5th Grade quilt project, Chestnut Hill Academy

I spent last week quilting with 5th Graders at Chestnut Hill Academy in Bellevue, WA. It’s been six or seven years since I worked with kids and I was excited to be enlisted. My daughter teaches 5th grade math and science at the school and secured a grant from the PTO to fund this project. We wanted to involve the kids with as much of the quilt making process as possible which required careful planning and thorough preparation of the materials. It was an intense week, but great fun and the kids enthusiastically embraced designing their quilts and using the sewing machine. There were two classes, 26 kids in all and we made two quilts. The quilts will be auctioned at a school fundraiser in the spring. I was assigned a large light room for the week and the kids came for presentations and sewing. Privacy regulations do not allow me to share pictures of the kids, but here’s the classroom and me doing a presentation.

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We began with a talk to all the kids about quilting in general with a little bit of history to tie in with their studies of the colonial era. Then each class came in turn for details on their project. I had chosen the Bowtie block for them to sew and each quilt was to have 16 blocks. I showed them a PowerPoint presentation of EQ generated patterns depicting a variety of ways to arrange 16 Bowtie blocks. There were choices to be made – should all the Bowties be colored on a light background, should all the Bowties be light on a colored background, or should we make half in half? Here are some examples.

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The top two show all blue Bowties and all white Bowties and the lower two show half blue and half white. There are many more options for rotating the blocks and designing different patterns. The kids were intrigued by this. Both classes chose independently to make half colored and half light Bowties for their quilts. After making this decision they chose their fabrics. One class did a green quilt and the other did a blue one. I had prepared packages of pre-cut pieces for the blocks. There were at least 20 of each color, so that the last child to pick still had several from which to choose.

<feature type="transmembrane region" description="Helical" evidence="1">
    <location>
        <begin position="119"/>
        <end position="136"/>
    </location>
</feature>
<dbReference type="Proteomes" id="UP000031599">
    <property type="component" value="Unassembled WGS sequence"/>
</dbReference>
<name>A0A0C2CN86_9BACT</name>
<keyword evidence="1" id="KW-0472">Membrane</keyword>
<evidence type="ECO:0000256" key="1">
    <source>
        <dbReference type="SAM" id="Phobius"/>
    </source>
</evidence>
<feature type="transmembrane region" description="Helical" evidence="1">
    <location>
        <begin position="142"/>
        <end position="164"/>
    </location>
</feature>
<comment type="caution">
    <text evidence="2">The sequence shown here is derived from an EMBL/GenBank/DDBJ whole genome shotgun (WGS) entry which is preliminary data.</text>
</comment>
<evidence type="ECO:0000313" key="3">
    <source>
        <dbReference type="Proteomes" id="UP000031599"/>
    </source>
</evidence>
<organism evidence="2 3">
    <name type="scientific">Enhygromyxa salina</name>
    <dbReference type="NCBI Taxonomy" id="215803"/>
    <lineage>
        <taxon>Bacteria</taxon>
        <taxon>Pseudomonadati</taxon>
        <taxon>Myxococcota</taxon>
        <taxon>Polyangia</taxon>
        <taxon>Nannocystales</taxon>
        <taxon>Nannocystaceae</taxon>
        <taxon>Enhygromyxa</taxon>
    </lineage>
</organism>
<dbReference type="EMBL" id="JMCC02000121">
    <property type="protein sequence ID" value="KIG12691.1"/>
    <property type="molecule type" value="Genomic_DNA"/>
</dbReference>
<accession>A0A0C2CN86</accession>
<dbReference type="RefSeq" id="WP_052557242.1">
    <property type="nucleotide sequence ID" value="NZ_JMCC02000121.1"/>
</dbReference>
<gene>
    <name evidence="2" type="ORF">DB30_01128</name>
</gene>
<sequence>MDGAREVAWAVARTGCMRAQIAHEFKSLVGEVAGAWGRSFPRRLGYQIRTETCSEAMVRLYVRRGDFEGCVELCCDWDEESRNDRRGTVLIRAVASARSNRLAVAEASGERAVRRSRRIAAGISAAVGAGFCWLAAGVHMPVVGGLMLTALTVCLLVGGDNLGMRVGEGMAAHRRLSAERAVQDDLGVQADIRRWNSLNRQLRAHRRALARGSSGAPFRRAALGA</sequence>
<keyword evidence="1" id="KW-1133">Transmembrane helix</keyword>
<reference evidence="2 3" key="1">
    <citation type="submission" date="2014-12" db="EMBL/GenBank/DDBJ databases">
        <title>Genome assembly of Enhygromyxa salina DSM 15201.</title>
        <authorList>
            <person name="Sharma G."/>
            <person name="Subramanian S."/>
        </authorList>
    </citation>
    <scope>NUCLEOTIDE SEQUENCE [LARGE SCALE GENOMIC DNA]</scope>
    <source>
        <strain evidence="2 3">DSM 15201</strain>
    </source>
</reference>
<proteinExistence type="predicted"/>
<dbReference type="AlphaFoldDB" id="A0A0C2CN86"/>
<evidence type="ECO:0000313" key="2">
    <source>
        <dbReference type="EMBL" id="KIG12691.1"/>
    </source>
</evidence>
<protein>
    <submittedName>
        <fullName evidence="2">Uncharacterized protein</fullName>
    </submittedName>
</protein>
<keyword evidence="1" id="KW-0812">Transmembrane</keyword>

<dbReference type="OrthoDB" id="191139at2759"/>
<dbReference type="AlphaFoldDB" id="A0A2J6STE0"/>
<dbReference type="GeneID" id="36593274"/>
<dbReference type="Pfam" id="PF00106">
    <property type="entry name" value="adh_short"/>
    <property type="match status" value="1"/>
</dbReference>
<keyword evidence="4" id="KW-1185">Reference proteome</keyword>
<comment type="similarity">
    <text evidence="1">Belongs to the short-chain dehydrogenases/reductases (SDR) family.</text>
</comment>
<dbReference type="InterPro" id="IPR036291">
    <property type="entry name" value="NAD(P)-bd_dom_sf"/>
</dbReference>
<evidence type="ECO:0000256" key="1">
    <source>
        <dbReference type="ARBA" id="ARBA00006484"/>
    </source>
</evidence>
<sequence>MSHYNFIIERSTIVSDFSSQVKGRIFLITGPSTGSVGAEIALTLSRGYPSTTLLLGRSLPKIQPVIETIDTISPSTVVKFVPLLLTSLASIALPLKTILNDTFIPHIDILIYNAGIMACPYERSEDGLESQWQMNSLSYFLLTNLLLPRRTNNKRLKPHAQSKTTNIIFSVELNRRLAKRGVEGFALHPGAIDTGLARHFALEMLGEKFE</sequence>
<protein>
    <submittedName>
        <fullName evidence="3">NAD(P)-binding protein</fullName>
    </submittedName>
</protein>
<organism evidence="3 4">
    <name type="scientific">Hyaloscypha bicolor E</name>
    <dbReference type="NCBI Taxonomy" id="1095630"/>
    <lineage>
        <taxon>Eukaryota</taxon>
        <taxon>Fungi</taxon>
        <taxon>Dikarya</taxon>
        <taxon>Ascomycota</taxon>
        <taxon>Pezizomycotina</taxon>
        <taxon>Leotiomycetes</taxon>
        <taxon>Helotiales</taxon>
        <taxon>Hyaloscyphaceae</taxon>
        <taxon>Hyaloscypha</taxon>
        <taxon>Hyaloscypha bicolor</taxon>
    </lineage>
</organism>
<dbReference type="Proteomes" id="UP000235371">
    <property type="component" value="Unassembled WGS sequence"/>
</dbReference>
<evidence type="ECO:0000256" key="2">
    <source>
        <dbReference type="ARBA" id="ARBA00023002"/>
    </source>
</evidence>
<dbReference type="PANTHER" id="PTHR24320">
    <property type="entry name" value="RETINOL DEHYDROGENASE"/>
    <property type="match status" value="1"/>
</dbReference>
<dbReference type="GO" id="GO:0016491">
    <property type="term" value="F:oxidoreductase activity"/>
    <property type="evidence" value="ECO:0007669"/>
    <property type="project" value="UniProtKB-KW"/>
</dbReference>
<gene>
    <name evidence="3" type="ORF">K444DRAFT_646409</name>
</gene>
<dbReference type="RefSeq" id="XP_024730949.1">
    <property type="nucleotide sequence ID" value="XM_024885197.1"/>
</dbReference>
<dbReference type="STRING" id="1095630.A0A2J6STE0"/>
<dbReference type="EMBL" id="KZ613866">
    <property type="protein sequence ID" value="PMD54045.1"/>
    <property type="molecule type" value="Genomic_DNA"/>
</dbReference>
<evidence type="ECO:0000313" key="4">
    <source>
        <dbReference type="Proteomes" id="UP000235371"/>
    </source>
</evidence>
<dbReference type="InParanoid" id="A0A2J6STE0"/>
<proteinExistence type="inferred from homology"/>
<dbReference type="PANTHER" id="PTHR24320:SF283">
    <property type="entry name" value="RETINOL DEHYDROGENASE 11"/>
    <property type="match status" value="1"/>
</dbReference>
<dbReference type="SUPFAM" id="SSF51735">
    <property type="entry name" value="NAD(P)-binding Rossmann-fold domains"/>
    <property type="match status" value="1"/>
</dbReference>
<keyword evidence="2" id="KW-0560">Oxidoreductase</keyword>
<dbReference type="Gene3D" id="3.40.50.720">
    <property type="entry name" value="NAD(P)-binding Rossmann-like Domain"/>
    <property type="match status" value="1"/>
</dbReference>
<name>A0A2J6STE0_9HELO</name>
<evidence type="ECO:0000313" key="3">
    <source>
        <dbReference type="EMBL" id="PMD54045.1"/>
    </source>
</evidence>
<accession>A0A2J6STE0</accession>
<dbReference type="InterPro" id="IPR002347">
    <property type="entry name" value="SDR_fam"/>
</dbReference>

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The next task was to sew the blocks. The children came to me in groups of three or four and it took about 45 minutes to complete the blocks. Over half of them had used a sewing machine before, but I had all of them practice sewing on a piece of graph paper to sew along a line and get the feel of how hard to press the pedal to determine the speed. I had two sewing machines and one iron. We always all went to the iron together so that I could supervise. If I do this again, I would probably work with just two at a time and I think we could do the blocks in 20 minutes. I had a free-standing work wall with 16 of my Bargello blocks so that kids who were waiting for their turn to sew could arrange the blocks into different patterns and they loved this. By Tuesday afternoon (day two), all but four blocks were finished. I colored in paper blocks, so that the two groups could design their quilt layouts.

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Here are some of the variations they made. I took digital photos of each variation and then the kids voted (eyes closed so there was no peer pressure). This process took an hour for each class which was longer than anticipated but the kids were mesmerized by the design possibilities and really enjoyed arranging the blocks. Once the pattern was determined we made some minor changes in the positioning of certain fabrics. I trimmed all the blocks to 9″ to remove irregularities around the edges and for ease of assembling. The children were fascinated when I demonstrated the use of the rotary cutter (which was put away during their sewing sessions). On day three we completed the remaining blocks, and the kids came in pairs to do 10 minutes of sewing of the pieced borders – piano keys for one quilt and stepping stones for the other. Everyone had a turn.

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Here are the two quilt tops. They turned out beautifully and I’m so proud of the kids. I sewed in the evening of the third day and all day on the fourth day to complete them. On the evening of the fourth day, we basted both quilts ready for the kids to tie on the final day. The backs are flannel and quilts are both around 52″ x 52″. It was a marathon, but we did it! Perhaps if I do this again, we would arrange three days at school, then a weekend to complete the tops and baste, and then another day or two at school instead of five days in a row at school. The Bowtie was an excellent choice with just enough sewing and such a variety of options for patterns.